bubble chamber

The 15-Foot Bubble Chamber located in SiDet’s courtyard is possibly the largest lawn ornament on Fermilab’s 6,800 acres — a marvel to behold, especially when set off by brown-eyed susans.

Greg Derylo took this photo using a pinhole camera fashioned from an aluminum can and a sheet of photo paper. Mounted on a fence outside Lab B facing the Fermilab bubble chamber, the camera took a 13-week-long exposure that shows the sun’s path every clear day over that period.

Although no longer operational, the 15-foot bubble chamber still gets plenty of attention. The students of Most Blessed Trinity Academy enjoy a day at Fermilab.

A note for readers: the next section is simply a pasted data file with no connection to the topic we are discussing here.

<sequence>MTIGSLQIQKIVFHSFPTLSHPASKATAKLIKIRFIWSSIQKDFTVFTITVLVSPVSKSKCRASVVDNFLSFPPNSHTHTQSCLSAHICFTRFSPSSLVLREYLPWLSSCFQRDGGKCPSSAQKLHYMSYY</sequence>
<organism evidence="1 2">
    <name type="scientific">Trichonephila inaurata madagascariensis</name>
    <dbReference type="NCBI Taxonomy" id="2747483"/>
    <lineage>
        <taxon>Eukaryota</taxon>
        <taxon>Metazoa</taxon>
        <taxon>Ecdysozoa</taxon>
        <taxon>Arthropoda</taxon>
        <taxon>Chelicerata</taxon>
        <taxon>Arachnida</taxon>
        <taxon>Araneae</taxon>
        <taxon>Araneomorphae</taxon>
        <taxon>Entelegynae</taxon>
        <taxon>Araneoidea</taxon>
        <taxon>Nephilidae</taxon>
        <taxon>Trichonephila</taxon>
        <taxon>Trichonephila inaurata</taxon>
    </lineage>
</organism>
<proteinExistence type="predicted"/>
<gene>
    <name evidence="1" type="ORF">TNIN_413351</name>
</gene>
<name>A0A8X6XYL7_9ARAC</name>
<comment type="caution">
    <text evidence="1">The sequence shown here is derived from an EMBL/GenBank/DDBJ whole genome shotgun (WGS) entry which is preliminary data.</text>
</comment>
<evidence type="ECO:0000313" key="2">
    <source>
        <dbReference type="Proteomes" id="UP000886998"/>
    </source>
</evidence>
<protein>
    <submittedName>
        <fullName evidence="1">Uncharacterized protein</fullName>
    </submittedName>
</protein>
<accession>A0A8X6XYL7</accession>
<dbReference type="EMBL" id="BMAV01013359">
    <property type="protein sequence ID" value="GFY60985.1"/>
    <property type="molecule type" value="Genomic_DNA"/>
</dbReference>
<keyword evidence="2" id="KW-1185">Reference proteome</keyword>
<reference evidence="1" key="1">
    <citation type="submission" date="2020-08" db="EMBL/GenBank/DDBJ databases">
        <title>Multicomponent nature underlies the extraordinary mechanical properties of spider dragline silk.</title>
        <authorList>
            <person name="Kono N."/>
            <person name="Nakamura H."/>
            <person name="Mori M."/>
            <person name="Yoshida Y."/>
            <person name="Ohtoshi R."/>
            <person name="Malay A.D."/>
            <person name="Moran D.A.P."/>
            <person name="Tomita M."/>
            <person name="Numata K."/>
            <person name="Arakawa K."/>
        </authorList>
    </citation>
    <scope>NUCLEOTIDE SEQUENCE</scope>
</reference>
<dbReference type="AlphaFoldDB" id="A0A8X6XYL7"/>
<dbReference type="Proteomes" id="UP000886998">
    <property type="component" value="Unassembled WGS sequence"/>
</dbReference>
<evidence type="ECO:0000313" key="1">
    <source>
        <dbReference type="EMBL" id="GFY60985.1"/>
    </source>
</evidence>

The 15-foot bubble chamber looks especially vintage in the fog. A bubble chamber is a device used for the detection and the study of elementary particles and nuclear reactions. Charged particles from an accelerator are introduced into a super-heated liquid, each forming a trail of bubbles along its path. The trails are photographed, and by studying such pictures scientists can identify the particles and analyze the nuclear events in which they originate. Fermilab’s 15-foot bubble chamber was commissioned in 1973. It is no longer operational.